If you live in Chicago, you would have had to have your head in the sand to miss the news that Keith Herrera, a former Chicago Police Officer who was charged in the scandal around the now disbanded SOS (Special Operations Unit) was going to be talking to 60 Minutes tonight. I couldn’t help but think about how Katie Couric and 60 Minutes chose to do a piece that shows the Chicago Police Department as having a rogue element without any counterbalance. I’d say this was a disappointment, but that ship sailed long ago, as the incident around Officer Mike Mette’s bizarre imprisonment has garnered very little national and even local media attention, save for John Kass.
The SOS was but one unit in the nation’s second largest Police Department. Nothing was said about any other unit, nor any other department, and certainly there was no sharing of information as to the good work that is done every day throughout the city. According to the interview, Herrera claimed two rather interesting things. One was that breaking procedure and falsifying reports is commonplace practice. The other: “I don’t have my star or my gun, but I’m still a cop.” Sorry Keith, I think you stopped being a cop the day you falsified your first report and took something that wasn’t yours.
There are many times the media, especially the national media, disappoints, and tonight was no exception. When Herrara clarified that he was following the lead of his bosses, not the Sergeants in white shirts, if Couric had any modicum of fairness she would have expanded on the inference and impact of that statement. Herrara was saying that this was not condoned through the ranks of everyone at the CPD, but it was condoned in his unit and obviously anyone in the district that knew what was going on but failed to stop it. This distinction is lost on the public and those who tend to hate cops in general, since the recent scandals involving the Chicago Police Department merely serve as fuel for cop haters.
Couric also took a pass on further questioning Superintendent Jody Weis. When Weis commented that that Officers should be “aggressive,” Couric should have been asking him to define “aggressive” and how that translates of police work on the street, especially in high crime areas. 60 Minutes made a point to say there was a “major shakeup” in that 21 out of 25 District Commands were changed. What wasn’t said was that the majority of these Commanders were not fired, but reassigned to a different district, a “musical chairs” of sorts. So much for any investigative reporting, which this was not. It was an interview that was not balanced. Will any good come of it? Perhaps, as Herrara may speak to any officer who is close to crossing the line and help that person become cogent about the implications of such.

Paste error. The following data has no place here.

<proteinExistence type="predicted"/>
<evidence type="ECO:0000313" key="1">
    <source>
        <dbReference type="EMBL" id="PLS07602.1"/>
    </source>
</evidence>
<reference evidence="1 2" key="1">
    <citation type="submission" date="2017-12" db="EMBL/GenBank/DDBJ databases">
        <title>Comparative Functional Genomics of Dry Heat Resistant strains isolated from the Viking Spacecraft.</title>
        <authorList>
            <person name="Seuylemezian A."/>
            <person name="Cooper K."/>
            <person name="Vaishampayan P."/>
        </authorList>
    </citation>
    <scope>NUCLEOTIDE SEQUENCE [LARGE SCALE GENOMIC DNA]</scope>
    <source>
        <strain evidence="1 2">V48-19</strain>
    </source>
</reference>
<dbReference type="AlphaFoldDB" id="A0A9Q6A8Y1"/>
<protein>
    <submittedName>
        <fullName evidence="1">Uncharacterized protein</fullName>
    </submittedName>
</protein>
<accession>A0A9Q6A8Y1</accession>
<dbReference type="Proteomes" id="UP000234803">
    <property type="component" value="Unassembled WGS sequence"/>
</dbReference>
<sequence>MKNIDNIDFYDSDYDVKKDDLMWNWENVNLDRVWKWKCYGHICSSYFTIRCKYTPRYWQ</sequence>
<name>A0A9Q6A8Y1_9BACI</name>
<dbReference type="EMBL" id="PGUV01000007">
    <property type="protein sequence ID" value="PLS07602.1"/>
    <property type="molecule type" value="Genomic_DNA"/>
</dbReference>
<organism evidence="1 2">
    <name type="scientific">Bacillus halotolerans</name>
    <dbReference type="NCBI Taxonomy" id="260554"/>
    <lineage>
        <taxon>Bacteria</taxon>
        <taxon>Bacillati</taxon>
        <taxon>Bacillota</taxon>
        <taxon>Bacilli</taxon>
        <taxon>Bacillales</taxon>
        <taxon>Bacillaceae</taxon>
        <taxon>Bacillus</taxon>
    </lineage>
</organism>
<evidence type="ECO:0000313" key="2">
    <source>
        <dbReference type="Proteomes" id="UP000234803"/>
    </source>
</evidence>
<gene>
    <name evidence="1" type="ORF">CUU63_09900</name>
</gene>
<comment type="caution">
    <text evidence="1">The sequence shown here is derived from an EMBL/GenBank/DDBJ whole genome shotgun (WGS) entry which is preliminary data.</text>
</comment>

But back to his comments. Yes, this is Chicago, but that does not mean every cop on the street ignores the law and proper police procedure. A Sergeant friend of mine has put away the bad guys without lying on his reports, and as I understand it, falsifying a police report is a serious act and is grounds for punishment. I’ve heard of one that did and that person was stripped of their police powers, pronto. And remember, it is Herrera, a disgraced ex-cop who ignored all of this who is being held accountable, not the thousands of officers who put their lives at risk every day, doing their job and adhering to the law. These are the men and women we usually will never read about: the officers of the Chicago Police Department who serve the public, keep us from harms way, see unfathomable and horrific things that humans do to other people, have opportunities to help civilians in ways that can have profound effects in our own lives, and who do this for us without being on 60 Minutes complaining that they still don’t have a contract.